And, yes, Scripture is sufficient for us ... it contains all there is to know about our God, but as I have quoted from Scripture over and over, God conceals the revelation of His word in the hiding place of His glory. But the honor of kings is revealed by how they thoroughly search out the deeper meaning of all that God says (Proverbs 25:2). He reveals Himself through Nature; through our spirits who testify to His existence; through His Son Jesus as presented in the Bible; and finally through His written Word -- and through all these ways He gives us knowledge of Himself through our experiences with Him! It is not merely through our denominational doctrines and head knowledge! That is why the Greek translation of the New Testament talks so much about experiential knowledge -- knowledge that comes from experience.
Have we, as the institutional Church, forgotten that God is a rewarder to those who diligently seek Him? Why is it so difficult for our fellow Christians to discern that God could reveal Himself to an individual believer today through the Holy Spirit? Why are we so quick to judge a fellow believer's testimony, just because it expands on accepted doctrinal beliefs? Why can't we think God might want us to know more about Him? Do we really think our doctrine is all there is to know about God? And for mercy's sake, why are we ignoring the character and actions of our fellow believers? Do we no longer believe that the Holy Spirit leads and directs us? Before condemning someone for what they are bringing to the Church Body, can we stop for a moment and spiritually assess the heart of the person, and look to see if they have borne fruit for the Kingdom of God?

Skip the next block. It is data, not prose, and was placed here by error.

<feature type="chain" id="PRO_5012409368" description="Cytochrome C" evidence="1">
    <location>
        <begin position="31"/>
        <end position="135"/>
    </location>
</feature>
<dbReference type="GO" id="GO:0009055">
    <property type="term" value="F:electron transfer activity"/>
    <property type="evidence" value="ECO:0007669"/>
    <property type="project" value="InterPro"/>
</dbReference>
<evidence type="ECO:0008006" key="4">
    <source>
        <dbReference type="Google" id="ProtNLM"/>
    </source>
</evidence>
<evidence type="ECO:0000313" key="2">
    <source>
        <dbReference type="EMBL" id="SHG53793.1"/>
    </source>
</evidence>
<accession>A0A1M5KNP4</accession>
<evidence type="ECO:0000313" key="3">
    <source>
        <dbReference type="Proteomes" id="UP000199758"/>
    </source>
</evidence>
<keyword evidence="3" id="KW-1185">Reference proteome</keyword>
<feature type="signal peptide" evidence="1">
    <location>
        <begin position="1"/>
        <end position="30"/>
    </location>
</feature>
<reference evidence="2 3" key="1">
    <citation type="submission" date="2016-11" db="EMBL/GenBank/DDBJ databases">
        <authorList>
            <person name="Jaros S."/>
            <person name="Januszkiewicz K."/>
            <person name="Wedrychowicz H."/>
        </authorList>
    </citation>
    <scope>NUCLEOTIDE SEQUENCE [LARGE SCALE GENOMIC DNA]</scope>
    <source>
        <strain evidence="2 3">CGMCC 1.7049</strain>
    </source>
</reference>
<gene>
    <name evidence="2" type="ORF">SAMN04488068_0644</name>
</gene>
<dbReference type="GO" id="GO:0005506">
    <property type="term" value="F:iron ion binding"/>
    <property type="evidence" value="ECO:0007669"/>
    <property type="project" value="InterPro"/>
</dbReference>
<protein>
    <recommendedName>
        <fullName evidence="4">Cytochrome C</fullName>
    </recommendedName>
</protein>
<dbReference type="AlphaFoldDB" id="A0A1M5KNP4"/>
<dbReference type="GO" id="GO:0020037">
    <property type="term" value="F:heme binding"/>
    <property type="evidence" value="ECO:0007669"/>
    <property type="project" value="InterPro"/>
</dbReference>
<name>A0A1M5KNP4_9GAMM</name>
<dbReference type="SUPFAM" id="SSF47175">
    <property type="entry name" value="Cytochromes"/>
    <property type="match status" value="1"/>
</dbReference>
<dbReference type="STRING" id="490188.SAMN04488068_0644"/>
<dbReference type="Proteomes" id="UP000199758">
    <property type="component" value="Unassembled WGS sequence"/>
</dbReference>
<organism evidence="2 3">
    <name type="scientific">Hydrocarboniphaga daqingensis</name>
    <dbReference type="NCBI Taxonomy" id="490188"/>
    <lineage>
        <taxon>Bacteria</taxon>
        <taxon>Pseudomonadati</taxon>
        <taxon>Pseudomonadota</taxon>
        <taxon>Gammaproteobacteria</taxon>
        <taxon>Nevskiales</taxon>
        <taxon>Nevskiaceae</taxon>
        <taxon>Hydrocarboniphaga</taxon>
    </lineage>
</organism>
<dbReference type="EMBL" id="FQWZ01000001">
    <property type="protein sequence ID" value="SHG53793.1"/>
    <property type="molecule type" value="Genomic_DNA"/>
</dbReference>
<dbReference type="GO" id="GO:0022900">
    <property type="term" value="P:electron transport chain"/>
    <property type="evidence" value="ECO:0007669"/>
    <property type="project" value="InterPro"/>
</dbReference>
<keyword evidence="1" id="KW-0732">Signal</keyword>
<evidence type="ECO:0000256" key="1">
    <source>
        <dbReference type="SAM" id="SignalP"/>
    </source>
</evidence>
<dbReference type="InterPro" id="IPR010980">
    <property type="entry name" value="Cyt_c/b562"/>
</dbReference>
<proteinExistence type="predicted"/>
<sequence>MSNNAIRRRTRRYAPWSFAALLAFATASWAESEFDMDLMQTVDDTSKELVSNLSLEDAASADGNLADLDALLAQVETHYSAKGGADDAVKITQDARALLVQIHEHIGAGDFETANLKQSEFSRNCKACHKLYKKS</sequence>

In fact, I often wonder just how Church members assess the fruits of their fellow believers. Is it based on the number of times they have been in the pews on Sunday morning, or the number of the Church activities they are involved in? Do they ever stop to think that perhaps there is fruit they don't see -- that this believer's fruit comes from being obedient to Jesus's commands when they invite Him to be present as they lay hands on someone who is in need of healing? What about the fruit that comes from the power of the Holy Spirit to defeat the spirit of unworthiness in a lonely and abandoned young girl, as this believer partners with the Spirit and Jesus to set her free from this torment. All these experiences are revelations of the Presence of God in a believer's life and evidence that seeds are being sown and fruit is being produced.